- SpaceX launched a Dragon cargo ship toward the International Space Station on Friday.
- In addition to supplies, the spaceship will deliver an artificially intelligent robotic head to astronauts.
- The 11-pound robot is called Crew Interactive Mobile Companion (CIMON).
- CIMON can fly around and will use IBMWatson software to talk with an animated face and interact with astronauts.
The Dragon ship is slated to reach the ISS on Monday and is mostly filled with science experiments, food, water, and other supplies. But the mission contains a few extra goodies for astronauts, including a flying, talking, interactive robotic head.
The orb-shaped device is called the Crew Interactive Mobile Companion, or CIMON, and weighs about 11 pounds. It will use microphones and cameras to record astronauts, has an expressive digital face, and can even make small talk.
"CIMON will be the first [artificial intelligence]-based mission and flight assistance system," Manfred Jaumann, a payload engineer at Airbus (which helped build the robot), said in a press release. He added that CIMON will be a "a free flyer, a kind of flying brain" that will interact with, aid, and learn from astronauts.
Though CIMON is a far cry from the HAL 9000 supercomputer in the classic sci-fi book and movie "2001: A Space Odyssey," its capabilities are nonetheless impressive.
The machine's "brain" is powered by a version of IBM Watson — the software that famously defeated "Jeopardy!" champions Ken Jennings and Brad Rutter in 2011 to win $1 million.
The CIMON project aims explore how astronauts get along with artificially intelligent beings for extended periods of time, according to NASA's pre-flight briefing materials.
Training a floating head to be a friend
CIMON was created primarily by the German Aerospace Center, in collaboration with IBM, the European Space Agency, and other partners.
At first, the robot's only friend will be German astronaut Alexander Gerst, who launched to the space station on June 6. CIMON's team trained the robot to recognize Gerst's voice via microphones and his face using cameras. In orbit, the machine will follow Gerst around like a puppy, using an air-propulsion system.
The robot has a stand-alone version of Watson AI in its memory banks. That means CIMON can interpret data, respond to commands, solve problems, and generally be a useful little robot without any internet connection — a tricky problem in space.
Gerst will unbox CIMON sometime after Monday and use the flying robot through October. During that time, it will help Gerst solve basic problems and check off tasks like a digital assistant.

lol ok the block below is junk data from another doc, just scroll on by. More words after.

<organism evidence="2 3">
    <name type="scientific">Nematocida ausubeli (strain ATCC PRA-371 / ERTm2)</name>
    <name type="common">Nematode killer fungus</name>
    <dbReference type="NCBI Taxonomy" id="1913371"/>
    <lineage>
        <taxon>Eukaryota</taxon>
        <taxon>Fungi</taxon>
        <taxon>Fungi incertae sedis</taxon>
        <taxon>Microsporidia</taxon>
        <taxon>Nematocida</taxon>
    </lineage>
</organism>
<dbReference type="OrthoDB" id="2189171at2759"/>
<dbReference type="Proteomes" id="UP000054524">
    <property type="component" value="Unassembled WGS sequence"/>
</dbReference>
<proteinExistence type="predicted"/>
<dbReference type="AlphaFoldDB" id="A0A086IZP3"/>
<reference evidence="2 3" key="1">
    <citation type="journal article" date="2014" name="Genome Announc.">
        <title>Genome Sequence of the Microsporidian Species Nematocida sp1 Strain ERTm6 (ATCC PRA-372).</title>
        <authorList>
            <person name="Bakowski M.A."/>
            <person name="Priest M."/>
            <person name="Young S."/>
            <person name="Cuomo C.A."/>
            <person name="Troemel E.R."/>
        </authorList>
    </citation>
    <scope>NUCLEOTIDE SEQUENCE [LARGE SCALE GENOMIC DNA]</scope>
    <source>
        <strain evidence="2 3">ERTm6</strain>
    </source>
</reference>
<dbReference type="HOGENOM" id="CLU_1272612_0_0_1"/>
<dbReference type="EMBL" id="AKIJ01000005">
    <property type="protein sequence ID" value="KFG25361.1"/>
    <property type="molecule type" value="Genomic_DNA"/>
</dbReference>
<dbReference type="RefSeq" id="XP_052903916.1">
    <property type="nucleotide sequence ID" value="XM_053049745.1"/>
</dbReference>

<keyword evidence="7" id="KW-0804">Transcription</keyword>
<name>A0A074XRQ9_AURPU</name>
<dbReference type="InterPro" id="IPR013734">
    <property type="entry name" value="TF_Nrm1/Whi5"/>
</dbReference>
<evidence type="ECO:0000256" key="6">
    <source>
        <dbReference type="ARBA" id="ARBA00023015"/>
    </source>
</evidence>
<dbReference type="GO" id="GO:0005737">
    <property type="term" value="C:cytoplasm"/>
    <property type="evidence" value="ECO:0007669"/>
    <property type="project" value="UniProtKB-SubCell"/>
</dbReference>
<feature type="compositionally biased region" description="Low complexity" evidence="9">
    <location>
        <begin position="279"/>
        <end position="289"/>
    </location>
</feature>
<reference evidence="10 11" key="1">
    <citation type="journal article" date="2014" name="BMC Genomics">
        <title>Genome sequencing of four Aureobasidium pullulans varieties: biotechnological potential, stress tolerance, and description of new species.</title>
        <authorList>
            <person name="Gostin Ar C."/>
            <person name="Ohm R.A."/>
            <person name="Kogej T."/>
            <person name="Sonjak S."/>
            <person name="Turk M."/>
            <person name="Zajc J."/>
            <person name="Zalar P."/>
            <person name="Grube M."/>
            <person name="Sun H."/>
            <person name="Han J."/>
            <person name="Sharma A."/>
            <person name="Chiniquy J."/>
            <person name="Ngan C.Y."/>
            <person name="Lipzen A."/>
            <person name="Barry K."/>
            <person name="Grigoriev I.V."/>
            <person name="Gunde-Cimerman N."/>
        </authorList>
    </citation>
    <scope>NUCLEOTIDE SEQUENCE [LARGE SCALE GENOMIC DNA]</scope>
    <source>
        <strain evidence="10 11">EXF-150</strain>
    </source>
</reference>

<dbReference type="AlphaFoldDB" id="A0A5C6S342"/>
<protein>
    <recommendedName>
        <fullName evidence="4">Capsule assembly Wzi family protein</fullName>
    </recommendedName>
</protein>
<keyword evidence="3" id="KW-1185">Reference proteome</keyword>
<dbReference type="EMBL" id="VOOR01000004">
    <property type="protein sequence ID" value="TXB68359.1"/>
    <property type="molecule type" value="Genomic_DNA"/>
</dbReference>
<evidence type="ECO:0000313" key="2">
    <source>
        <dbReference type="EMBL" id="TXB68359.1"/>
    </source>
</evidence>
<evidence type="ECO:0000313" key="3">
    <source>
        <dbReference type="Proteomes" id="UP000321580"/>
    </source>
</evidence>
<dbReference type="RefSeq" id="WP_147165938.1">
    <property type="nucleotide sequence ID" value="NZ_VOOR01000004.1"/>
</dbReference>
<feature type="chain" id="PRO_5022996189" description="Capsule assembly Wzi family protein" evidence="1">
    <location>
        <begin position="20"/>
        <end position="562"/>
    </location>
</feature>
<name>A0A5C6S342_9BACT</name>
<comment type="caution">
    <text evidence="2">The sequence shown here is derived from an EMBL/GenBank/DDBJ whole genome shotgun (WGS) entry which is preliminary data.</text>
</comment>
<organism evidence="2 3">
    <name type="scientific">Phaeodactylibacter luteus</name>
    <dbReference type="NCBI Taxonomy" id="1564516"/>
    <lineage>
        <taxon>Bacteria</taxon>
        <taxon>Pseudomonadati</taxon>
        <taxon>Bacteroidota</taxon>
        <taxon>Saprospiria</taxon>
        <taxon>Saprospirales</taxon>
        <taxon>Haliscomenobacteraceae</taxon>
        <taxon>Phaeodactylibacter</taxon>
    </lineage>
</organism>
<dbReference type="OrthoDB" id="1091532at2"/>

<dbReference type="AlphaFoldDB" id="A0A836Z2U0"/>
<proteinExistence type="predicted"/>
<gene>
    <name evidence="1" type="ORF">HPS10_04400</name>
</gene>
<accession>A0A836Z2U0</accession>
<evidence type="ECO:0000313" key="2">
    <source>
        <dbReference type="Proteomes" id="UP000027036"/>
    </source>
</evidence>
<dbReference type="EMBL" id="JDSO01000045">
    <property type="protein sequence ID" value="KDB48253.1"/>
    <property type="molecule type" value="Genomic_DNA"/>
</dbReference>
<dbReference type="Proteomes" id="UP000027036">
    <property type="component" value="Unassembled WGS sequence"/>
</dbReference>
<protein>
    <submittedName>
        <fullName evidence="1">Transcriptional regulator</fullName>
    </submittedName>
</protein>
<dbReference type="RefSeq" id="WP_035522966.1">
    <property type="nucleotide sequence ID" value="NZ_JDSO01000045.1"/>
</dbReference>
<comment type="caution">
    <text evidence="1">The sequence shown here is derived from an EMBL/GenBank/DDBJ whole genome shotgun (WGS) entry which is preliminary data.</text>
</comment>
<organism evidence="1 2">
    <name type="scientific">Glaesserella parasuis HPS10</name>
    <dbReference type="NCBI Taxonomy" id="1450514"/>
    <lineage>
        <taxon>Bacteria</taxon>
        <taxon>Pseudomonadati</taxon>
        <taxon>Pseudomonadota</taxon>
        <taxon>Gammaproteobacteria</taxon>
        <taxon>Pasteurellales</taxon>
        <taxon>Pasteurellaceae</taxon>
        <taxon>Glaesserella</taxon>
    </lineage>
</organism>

CIMON has three big missions to do, according to Airbus. One is to guide Gerst through a crystal-growth experiment. The second is for CIMON to look at a Rubik's cube through its camera and give Gerst instructions for how to solve it. The final task is to record and assist Gerst while he performs a complex medical experiment.
"Experiments sometimes consist of more than 100 different steps," Matthias Biniok, the lead Watson architect in Germany, wrote in an IBM blog post. He said "CIMON knows them all" — so astronauts shouldn't have to worry as much about missing a step.
In addition to helping with experiments, CIMON is equipped with sensors that can alert astronauts to dangerous conditions when they're not near a computer console.
"It can also serve as an early warning system for technical problems," Airbus said.
A model for artificially intelligent astronaut assistants?
CIMON will use a neural network to interact with and learn from Gerst, at least at first.
Ultimately, CIMON will monitor space station astronauts to help assess their emotional states and psychological "group effects," Biniok said.
The data gathered could inform the programming of future robotic assistants, which could in turn aid astronauts and ease the tedium of long journeys to the moon or Mars.
"Social interaction between people and machines, between astronauts and assistance systems equipped with emotional intelligence, could play an important role in the success of long-term missions," Airbus said.
Ultimately, CIMON's technology may even find its way back to the ground.
"We predict that assistance systems of this kind also have a bright future right here on Earth, such as in hospitals or to support nursing care," Biniok said.